Browsing Tag



Nine Poems by Salah Al Hamdani

Translated by Sonia Alland

This poem is not a true poem
it is a refuge for the wounded approaches of evening
for conquered partisans
a bed for rivers that are doomed
an open space for deer that contemplate the waterfall
for the men behind the walls’ saltpeter
and those trees weighed down in the album of memory.


To the Letter by Tomasz Różycki

Translated by Mira Rosenthal

that color once existed here. And dust gets in./ The nests of ants and mice now totally exposed./ A moving out, an exodus. This once was home./ Once light and heat and fire. Now so much wind.

Two Poems by Pierre Haroche

By Pierre Haroche

When the world was young / Places did not exist / Earth heaven ocean / Stood side by side / In every direction / Humans lived all together…

Bathhouse and Other Tanka by Tatsuhiko Ishii

Translated by Hiroaki Sato

The green of the cypresses being so dark. . . . The island of death, is, that, the island of poets? / The noble (poet’s) fury. Just when the evening glow enwraps the world in darkness

Tribar by Andra Rotaru

Translated by Anca Roncea

on the first day we were met by a dying child. basking in the sun, sitting
on a manhole cover. around, there were three other children: one with
a torn eye, one with dermatitis and an ear torn off and another very
pale, soaked in blood.

Five Poems by Salvador Espriu

Translated by Sonia Alland and Richard Jeffrey Newman

To save me from the sea, / perhaps a verse, / perhaps some clear words, / are all I have. / Their value / is my entire life.



Two Poems by Teemu Helle

Translated by Niina Pollari

That spring you met with national mourning, and your capital turned gray. / You looked at your spouse in the coffin and understood

Allegria by Giuseppe Ungaretti

Translated by Geoffrey Brock

Behold a uniform man / behold a desert soul / an impassive mirror for the world / Sometimes I wake and join forces and possess / The rare good that grows

Ten Poems by Marie Lundquist

Translated by Kristina Andersson Bicher

I searched for a climbing tree / to fall out of. You were stepping / right into grief. Your errand  / was to be overgrown. Become grief. / Cold grief. I fell. Soft / as an apple.


Five Poems by Maia Evrona

By Maia Evrona

Daughter of Atlas and mother of Hermes: / Daughter of the world sustained / on the sweat of a back in pain; / mother of a word with wings on its feet.

Six Poems by Ágnes Gergely

Translated by Ottilie Mulzet

The crooked street darkens / the city’s diseased lungs. / Drags to its entrance gates / the one unafraid of the heavens.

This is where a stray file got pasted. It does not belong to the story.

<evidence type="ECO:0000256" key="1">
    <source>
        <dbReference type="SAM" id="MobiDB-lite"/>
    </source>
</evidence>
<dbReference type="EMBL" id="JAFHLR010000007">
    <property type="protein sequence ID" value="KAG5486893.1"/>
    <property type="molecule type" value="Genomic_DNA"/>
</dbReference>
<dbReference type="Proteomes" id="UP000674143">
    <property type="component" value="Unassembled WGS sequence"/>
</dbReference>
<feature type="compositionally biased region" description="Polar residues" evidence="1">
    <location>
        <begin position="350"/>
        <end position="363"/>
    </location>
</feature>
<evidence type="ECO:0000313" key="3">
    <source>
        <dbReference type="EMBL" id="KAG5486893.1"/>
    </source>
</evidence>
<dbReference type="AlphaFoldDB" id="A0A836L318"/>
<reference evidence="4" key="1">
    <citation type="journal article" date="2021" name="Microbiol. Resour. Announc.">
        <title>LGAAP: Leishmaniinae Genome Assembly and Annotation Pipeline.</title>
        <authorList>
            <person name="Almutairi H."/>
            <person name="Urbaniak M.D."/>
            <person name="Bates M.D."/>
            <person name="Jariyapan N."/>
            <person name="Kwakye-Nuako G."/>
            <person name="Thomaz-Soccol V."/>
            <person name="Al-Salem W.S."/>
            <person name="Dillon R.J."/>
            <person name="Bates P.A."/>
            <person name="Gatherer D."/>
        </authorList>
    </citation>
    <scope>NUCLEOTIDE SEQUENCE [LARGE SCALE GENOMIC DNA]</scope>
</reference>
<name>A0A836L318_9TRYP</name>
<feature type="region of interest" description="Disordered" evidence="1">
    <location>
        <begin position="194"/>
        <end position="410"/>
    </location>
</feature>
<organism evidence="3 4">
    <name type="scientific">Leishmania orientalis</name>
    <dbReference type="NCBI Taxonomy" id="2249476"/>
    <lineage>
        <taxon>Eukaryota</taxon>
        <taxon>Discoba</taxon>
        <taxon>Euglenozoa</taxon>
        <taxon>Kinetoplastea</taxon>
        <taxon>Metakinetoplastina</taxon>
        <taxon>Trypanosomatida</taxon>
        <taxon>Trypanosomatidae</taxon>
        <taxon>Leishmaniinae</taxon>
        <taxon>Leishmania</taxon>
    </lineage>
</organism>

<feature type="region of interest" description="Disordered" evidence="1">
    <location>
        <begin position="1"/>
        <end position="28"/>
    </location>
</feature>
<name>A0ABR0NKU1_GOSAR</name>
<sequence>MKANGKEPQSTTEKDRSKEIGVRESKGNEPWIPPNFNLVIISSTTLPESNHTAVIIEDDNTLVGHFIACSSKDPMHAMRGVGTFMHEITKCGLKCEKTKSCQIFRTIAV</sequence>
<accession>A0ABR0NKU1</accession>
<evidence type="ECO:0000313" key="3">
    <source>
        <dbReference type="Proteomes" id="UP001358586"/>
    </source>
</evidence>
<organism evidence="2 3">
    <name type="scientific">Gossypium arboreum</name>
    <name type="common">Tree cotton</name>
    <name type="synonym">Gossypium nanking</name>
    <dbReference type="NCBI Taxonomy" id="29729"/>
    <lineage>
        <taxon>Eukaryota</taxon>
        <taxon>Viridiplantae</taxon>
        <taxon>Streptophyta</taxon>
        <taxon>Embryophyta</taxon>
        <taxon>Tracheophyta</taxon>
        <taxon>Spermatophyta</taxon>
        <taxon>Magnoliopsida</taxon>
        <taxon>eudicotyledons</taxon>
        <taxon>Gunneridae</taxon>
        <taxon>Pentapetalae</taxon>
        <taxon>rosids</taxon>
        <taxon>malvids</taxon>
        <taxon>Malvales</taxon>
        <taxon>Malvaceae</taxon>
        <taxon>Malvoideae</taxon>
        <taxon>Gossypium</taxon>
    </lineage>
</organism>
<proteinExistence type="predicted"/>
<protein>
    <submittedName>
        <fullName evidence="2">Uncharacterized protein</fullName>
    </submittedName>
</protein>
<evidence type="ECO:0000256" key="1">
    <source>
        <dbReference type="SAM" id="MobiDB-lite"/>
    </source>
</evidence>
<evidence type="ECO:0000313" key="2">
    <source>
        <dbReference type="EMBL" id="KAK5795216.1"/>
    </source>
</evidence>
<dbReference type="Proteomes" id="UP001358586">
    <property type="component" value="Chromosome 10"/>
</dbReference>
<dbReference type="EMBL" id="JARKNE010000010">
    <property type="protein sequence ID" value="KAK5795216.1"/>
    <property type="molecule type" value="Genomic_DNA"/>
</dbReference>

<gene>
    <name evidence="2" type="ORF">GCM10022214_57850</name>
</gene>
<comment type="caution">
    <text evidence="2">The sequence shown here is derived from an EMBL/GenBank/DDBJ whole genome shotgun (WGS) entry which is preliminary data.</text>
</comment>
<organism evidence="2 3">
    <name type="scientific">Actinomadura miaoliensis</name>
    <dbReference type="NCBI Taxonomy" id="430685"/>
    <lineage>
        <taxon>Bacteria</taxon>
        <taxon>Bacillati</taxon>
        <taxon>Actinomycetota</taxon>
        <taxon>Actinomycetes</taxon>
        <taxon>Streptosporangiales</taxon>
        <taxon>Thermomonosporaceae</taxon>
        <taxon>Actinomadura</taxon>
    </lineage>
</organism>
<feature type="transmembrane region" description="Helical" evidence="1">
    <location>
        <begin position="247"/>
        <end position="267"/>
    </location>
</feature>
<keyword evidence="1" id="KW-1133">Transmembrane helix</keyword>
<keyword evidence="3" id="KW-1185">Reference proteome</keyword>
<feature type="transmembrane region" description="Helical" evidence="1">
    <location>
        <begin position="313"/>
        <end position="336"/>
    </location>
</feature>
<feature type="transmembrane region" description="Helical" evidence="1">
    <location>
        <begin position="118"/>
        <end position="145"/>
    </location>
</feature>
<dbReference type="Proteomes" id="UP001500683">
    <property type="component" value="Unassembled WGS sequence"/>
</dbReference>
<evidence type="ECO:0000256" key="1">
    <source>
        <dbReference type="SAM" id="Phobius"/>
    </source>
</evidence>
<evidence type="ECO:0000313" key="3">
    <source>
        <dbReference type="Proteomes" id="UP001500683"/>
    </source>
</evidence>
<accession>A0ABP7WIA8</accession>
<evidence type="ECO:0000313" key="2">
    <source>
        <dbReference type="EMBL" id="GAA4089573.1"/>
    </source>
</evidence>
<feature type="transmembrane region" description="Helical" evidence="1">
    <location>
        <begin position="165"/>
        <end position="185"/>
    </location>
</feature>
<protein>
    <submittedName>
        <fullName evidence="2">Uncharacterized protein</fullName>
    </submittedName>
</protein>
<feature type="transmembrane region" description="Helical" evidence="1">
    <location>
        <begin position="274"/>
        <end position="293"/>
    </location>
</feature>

The Wedding Party by Jonida Prifti

Translated by Diana Thow

The only illusion is that there’s a road to follow to an end: the hallway inhabits a closed door hourly. The mystery of a dark legend buried inside a tunnel where children grow into adult visions.

Two Poems by Monika Herceg

Translated by Mirza Purić

Under a stolen car the world will shrink down to a single truth, and then I’ll encourage / the bullet I’d spat out into your lung.

Five Poems by Marko Tomaš

Translated by Rachael Daum

Someday it will be enough. / I’ll write a poem, / the words will spill all over your street / and you’ll slip / and fall straight into my arms my shackles / they’re learning to be gentle / by way of drunkenness,

Four Poems by Sylvia Beato-Davis

By Sylvia Beato-Davis

sleep without touching & in the morning, you ask what is the matter., but nothing is ever the matter until the tea kettle struggles to sing. i dig to remember the ardor of dreamlife, putting the wrapped stick of butter near the flame to melt.

Middlemost Constantine

By Ken White

I forget nothing / think of a curse / triple it and still / you’re nowhere near / all braids evenly divided / from earth

Imaginary Explosions

By Caitlin Berrigan

Even an entirety must have an edge. Just as the continents drifted before, leaving a line against water: California.

Three Poems from The Exeter Book

Translated by Gnaomi Siemens

All over the earth are countless creatures we can never know. / Wherever water encircles the world’s bright breast, legions /
of land-roving beasts, huge swarms of birds, crowd against / the roaring surf, the surge of the salty waves.

The Shutters by Ahmed Bouanani

Translated by Emma Ramadan

In an angel’s bed in a wool dress she sleeps / The house is cold the walls white like a dream / motionless death takes a seat / and for two weeks awaits the end of the temporary peace

She Is Angry by Maja Lee Langvad

Translated by Katrine Øgaard Jensen

She is angry about being an export. She is angry that adoption agencies in sending as well as receiving countries make money off transnational adoption.

Red by Helena Österlund

Translated by Paul Cunningham

The wolf is so small / The wolf is so very small / I see the wolf die / I don’t know what to do / I see that the wolf is on the ground / I see the wolf die / I stand beside the wolf

The Easiness and the Loneliness by Asta Olivia Nordenhof

Translated by Susanna Nied

my fathers mother kept smoking after her stroke / one side of her face was paralyzed / she could just barely hold her lips together, they werent airtight / it must have affected the strength of her smokes / i think now

Four Poems by Elías Knörr

Translated by Meg Matich

I invited the biologist into my back garden / he marveled at the lightbulbs / and took to dancing like a night moth

“Ode to Sadness” by Ghayath Almadhoun

Translated by Catherine Cobham

We love you, Europe. We love your art and hate your colonialist history, love your theatre and hate your concentration camps, love your music and hate the sound of your bombs

Three Poems by Friða Ísberg

Translated by Meg Matich